The album kicks off with the ultra positive "Believe (Nobody knows)" where it is clear that Jim James is in fine voice as he drives the song forward with a huge vocal. Much more interesting however is the second song "Compound Fracture" a soulful track that seems to be infused with the spirit of Hall & Oates, no bad thing in this reviewers book. It is followed by the gentle acoustics of "Like a River" which is one of those classic meditative tracks which James has always thrown into each MMJ release. The single "Big Decisions" is good old fashioned classic rock although the song is completely eclipsed by "Only Memories Remain" a seven minute plus wonder which would have happily fit on a Marvin Gaye album. This soulful edge to the band is, of course, a feature of their live shows where they regularly throw in covers ranging from "Careless Whisper" to "Hungry Heart". It is the sign of a band not afraid to acknowledge their influences and treat audiences with a veritable jukebox of back catalogue classics and surprising songs drawn from across the gamut of pop music. This reviewer is, however, most content when James slips the band dynamics and unleashes an acoustic beauty like the wondrous "Get the Point" this album's match for earlier joys of tracks like "The Librarian".

As with all MMJ albums, a number of songs don't quite make the grade. The title track "In its infancy (The Waterfall)" takes ages to get going and when it does it is rather repetitive; the same is true of "Tropics (Erase Traces" although this is a better-constructed song. So there, you have it, "The Waterfall" confirms that this Kentucky band continue to defy genres and yet produce music that is cohesive and a joy to explore. This is a sterling effort by a great Amercian band who following previous experience will now probably shoot off in all directions to pursue solo projects. Let us hope that it doesn't take four years for them again to return to the studio.

Foil Deer
Foil Deer
Price: £8.99

2 of 3 people found the following review helpful
4.0 out of 5 stars Speedy Ortiz - Make the great leap forward, 27 April 2015
This review is from: Foil Deer (Audio CD)
Speedy Ortiz have followed their last album, the 1990s inspired "Major Arcana" with this wonderful piece of vinyl that just about betters it in every department. "Foil Dear" is winning third album which once again echoes the great achievements of bands like the Pixies and Pavement, although some distinct new territory opens on the horizon. On this record, this band starts to come into their own and in doing so produce a musical statement which is irresistible. This Massachusetts indie rock quartet led by Sadie Dupuis do not neglect the angular lines and distortion of their debut yet they couch it all in a fresh pop sensibility. For example in songs like "The Graduates", you are swept along with the sweetness of Dupuis's voice whilst being conscious that this is not quite as straightforward as it appears. When she sings that "we were the law school rejects so we quarrelled at the bar instead" it is clear that Dupuis' delicious wordplay will win through. Indeed, the pop blast that is "Swell content" would be equally at home on a "Best Coast" album.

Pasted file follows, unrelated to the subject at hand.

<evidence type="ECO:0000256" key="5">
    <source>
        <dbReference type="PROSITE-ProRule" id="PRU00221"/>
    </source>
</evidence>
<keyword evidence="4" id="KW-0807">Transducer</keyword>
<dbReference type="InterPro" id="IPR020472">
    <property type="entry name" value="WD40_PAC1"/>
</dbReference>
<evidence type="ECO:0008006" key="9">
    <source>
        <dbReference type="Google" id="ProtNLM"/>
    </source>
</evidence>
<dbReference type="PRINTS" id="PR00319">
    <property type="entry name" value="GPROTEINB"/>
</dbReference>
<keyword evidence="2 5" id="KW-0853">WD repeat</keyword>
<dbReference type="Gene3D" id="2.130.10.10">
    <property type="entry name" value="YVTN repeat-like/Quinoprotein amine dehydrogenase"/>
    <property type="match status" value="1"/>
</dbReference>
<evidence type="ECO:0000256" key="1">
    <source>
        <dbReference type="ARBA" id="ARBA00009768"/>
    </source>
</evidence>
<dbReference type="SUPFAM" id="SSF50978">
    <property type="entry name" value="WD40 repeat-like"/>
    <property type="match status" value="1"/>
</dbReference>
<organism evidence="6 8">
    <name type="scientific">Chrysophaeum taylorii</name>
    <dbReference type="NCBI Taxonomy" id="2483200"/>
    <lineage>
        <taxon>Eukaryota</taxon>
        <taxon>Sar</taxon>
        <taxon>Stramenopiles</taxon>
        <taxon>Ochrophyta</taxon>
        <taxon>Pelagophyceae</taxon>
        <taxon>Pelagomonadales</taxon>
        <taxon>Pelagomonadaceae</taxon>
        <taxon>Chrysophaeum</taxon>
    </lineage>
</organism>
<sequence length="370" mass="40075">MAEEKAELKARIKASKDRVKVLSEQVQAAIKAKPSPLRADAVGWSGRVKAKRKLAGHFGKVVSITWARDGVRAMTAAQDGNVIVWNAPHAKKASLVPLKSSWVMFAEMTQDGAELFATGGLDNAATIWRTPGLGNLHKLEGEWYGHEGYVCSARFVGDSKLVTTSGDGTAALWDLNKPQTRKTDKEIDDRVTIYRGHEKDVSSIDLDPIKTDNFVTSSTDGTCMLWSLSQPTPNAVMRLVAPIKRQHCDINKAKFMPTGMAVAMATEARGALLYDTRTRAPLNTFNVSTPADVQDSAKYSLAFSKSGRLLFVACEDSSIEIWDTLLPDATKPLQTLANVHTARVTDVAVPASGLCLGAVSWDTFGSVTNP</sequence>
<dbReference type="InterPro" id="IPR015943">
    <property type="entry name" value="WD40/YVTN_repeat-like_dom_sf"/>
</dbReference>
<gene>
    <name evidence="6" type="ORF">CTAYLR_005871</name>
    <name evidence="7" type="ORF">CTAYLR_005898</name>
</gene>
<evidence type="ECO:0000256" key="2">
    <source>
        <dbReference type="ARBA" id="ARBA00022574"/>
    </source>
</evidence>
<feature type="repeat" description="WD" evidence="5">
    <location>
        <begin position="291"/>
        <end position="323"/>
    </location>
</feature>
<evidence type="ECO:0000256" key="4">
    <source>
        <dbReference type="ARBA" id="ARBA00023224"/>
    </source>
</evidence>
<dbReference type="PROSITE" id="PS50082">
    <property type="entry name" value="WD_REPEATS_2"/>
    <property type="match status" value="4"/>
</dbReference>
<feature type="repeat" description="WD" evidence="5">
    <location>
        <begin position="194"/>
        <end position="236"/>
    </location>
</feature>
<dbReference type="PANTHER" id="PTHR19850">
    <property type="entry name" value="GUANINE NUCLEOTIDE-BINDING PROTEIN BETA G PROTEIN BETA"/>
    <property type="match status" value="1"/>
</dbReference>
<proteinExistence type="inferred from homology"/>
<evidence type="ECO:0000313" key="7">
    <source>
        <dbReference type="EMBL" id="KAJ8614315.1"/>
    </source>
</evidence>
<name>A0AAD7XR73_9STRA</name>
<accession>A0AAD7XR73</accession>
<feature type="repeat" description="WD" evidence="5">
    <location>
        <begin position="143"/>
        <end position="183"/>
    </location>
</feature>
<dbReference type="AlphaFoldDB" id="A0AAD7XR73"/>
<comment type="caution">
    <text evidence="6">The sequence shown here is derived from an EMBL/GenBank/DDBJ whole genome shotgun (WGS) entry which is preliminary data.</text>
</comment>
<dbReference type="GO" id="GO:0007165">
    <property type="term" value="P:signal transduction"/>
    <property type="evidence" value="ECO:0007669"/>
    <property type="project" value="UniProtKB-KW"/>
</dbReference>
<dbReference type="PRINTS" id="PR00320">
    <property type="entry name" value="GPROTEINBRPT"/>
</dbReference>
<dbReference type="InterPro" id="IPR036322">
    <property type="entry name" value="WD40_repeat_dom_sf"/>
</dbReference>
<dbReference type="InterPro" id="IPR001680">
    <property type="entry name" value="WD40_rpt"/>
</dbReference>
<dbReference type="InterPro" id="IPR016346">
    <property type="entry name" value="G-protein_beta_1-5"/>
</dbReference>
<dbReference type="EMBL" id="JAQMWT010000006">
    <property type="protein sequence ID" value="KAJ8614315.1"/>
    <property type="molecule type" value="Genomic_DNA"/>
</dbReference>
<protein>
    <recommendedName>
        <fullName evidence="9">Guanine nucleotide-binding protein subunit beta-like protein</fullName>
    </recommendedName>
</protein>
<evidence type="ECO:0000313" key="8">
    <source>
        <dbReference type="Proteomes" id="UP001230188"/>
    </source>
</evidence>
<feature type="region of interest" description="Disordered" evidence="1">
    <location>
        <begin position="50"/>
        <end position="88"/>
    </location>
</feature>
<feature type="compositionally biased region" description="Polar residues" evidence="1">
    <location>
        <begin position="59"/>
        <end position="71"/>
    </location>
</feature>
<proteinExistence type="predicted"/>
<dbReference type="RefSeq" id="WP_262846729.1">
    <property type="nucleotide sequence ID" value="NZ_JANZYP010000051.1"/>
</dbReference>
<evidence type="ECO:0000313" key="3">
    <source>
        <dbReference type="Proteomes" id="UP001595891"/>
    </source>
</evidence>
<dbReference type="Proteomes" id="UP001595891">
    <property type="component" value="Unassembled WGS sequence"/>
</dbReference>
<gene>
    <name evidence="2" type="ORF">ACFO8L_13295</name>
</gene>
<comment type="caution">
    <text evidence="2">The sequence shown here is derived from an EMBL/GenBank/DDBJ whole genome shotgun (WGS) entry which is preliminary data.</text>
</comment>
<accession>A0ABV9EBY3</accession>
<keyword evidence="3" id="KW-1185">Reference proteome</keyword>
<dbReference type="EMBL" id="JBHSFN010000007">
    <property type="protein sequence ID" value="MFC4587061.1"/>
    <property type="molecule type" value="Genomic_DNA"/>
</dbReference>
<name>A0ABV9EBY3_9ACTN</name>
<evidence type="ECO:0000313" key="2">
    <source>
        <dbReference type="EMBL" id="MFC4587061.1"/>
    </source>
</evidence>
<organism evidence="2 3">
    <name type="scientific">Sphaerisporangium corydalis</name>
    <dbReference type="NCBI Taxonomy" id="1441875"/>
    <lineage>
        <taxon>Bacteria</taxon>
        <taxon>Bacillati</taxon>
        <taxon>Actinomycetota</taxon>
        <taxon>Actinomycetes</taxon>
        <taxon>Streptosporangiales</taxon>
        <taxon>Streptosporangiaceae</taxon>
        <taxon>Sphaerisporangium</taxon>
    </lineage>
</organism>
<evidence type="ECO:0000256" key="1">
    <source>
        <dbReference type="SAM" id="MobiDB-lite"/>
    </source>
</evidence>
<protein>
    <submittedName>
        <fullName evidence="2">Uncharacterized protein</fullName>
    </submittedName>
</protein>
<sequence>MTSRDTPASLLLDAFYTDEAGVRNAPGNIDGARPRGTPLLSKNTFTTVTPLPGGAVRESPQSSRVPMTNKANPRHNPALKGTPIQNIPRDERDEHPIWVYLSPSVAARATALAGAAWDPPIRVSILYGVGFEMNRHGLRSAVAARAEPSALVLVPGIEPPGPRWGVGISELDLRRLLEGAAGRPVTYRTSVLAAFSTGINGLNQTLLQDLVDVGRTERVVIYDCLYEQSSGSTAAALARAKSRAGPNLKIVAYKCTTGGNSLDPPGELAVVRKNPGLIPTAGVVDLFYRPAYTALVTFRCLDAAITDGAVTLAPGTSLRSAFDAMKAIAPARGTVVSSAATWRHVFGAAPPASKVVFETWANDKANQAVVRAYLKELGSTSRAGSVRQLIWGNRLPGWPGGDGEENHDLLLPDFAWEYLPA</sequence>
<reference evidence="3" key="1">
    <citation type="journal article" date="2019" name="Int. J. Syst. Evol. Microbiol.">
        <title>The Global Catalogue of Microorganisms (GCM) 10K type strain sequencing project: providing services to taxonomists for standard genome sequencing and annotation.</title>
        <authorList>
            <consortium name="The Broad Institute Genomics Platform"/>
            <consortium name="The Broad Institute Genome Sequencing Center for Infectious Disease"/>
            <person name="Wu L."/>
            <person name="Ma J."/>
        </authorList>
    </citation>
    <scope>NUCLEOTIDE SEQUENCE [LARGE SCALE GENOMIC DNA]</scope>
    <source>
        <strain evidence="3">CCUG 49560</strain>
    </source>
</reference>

These are fine but it is the darker more sinister tracks which impress the most. Songs such as the standout "My Dead Girl" are grungy treasures revealing new pop hooks each listen. The excellent Pixies influenced "Raising the Skate" make you hark back to the halcyon days of Kim Deal and Co and give you a nice warm feeling. Throughout you can lead the needle anywhere in these grooves and be presented with songs that challenge and stimulate. The albums close "Dvrk Wrld" has a delicious vocal by Dupois amongst all its complexity while the pounding "Homonovus" will smash your best vase and trouble the local environmental health department.

On one of the mid-point songs "Zig" we note Dupois questioning "How many laps does it take to decide you're back at the start"? She should not fear. "Foil Deer" shows Speedy Ortiz developing at a rate of knots and moving away from a solid starting point into gorgeously structured anthems which do not dilute the passion they have so far exhibited and deepening their claim to be one of the greatest emerging American bands of the moment.

Sound & Colour
Sound & Colour
Price: £9.81

11 of 14 people found the following review helpful
3.0 out of 5 stars Alabama Shakes - A Curates Egg, 20 April 2015
This review is from: Sound & Colour (Audio CD)
Alabama Shakes came close to delivering a perfect debut in 2012's "Boy and Girls" although it fell short of the primal quality of this bands on stage presence and the sheer level of raucousness they summon up. Still it had some great songs, especially the single "Hold On". The echoes of Otis Redding and Wilson Pickett were everywhere and in Brittany Howard the band had a stellar singer capable of superhuman vocal feats.

It would, therefore, be wonderful to report that this sophomore album "Sound & Colour" addresses the flaws in their debut and delivers more effectively than Parcel-force. Sadly the target is missed on this occasion. It is not that this is a bad record, it is just that it doesn't sound that distinctive any more and truly great songs are in short supply. Granted the best tracks like the pulsating "Don't wanna fight" and the Motown swing of "Shoegaze" show a band determined to bust out of the straightjacket that could result from an over rigid adherence to a Muscle Shoals template. Indeed the desire to develop in new directions is laudable and when it all comes together in a powerhouse track like "Gimme all your love" you look up to the heavens and smile broadly. If only this could have been sustained throughout five stars would have followed. Whilst experimentation is fine, sadly the quality of the majority of these songs just do not cut it. "Gemini" is overlong and you will search in vain for a compelling melody. Other tracks like "Miss You" try to ooze that that "ole soul stew" yet are all over the place in an overwrought tangle. Finally with "The Greatest" you cannot work out whether the band want to be the Ramones, Velvet Underground or Sharon Jones and the Dap Kings. It ends in a messy cacophony where Howard chuckles upon its conclusion, yet you suspect she is the only one laughing.